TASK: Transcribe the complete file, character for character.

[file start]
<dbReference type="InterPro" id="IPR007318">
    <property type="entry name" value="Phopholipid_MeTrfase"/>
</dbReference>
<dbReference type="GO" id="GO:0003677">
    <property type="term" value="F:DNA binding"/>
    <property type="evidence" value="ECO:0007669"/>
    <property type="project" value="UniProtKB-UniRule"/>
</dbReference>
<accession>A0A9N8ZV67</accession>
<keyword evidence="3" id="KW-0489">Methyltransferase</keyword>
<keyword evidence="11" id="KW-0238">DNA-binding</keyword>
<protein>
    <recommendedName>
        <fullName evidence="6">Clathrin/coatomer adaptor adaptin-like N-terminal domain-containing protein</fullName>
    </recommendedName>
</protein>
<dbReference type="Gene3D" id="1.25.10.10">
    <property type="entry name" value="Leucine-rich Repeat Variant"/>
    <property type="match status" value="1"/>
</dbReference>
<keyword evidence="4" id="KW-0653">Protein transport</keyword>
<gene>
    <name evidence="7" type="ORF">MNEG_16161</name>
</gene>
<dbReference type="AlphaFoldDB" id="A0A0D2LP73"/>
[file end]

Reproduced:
<dbReference type="InterPro" id="IPR007318">
    <property type="entry name" value="Phopholipid_MeTrfase"/>
</dbReference>
<dbReference type="GO" id="GO:0003677">
    <property type="term" value="F:DNA binding"/>
    <property type="evidence" value="ECO:0007669"/>
    <property type="project" value="UniProtKB-UniRule"/>
</dbReference>
<accession>A0A9N8ZV67</accession>
<keyword evidence="3" id="KW-0489">Methyltransferase</keyword>
<keyword evidence="11" id="KW-0238">DNA-binding</keyword>
<protein>
    <recommendedName>
        <fullName evidence="6">Clathrin/coatomer adaptor adaptin-like N-terminal domain-containing protein</fullName>
    </recommendedName>
</protein>
<dbReference type="Gene3D" id="1.25.10.10">
    <property type="entry name" value="Leucine-rich Repeat Variant"/>
    <property type="match status" value="1"/>
</dbReference>
<keyword evidence="4" id="KW-0653">Protein transport</keyword>
<gene>
    <name evidence="7" type="ORF">MNEG_16161</name>
</gene>
<dbReference type="AlphaFoldDB" id="A0A0D2LP73"/>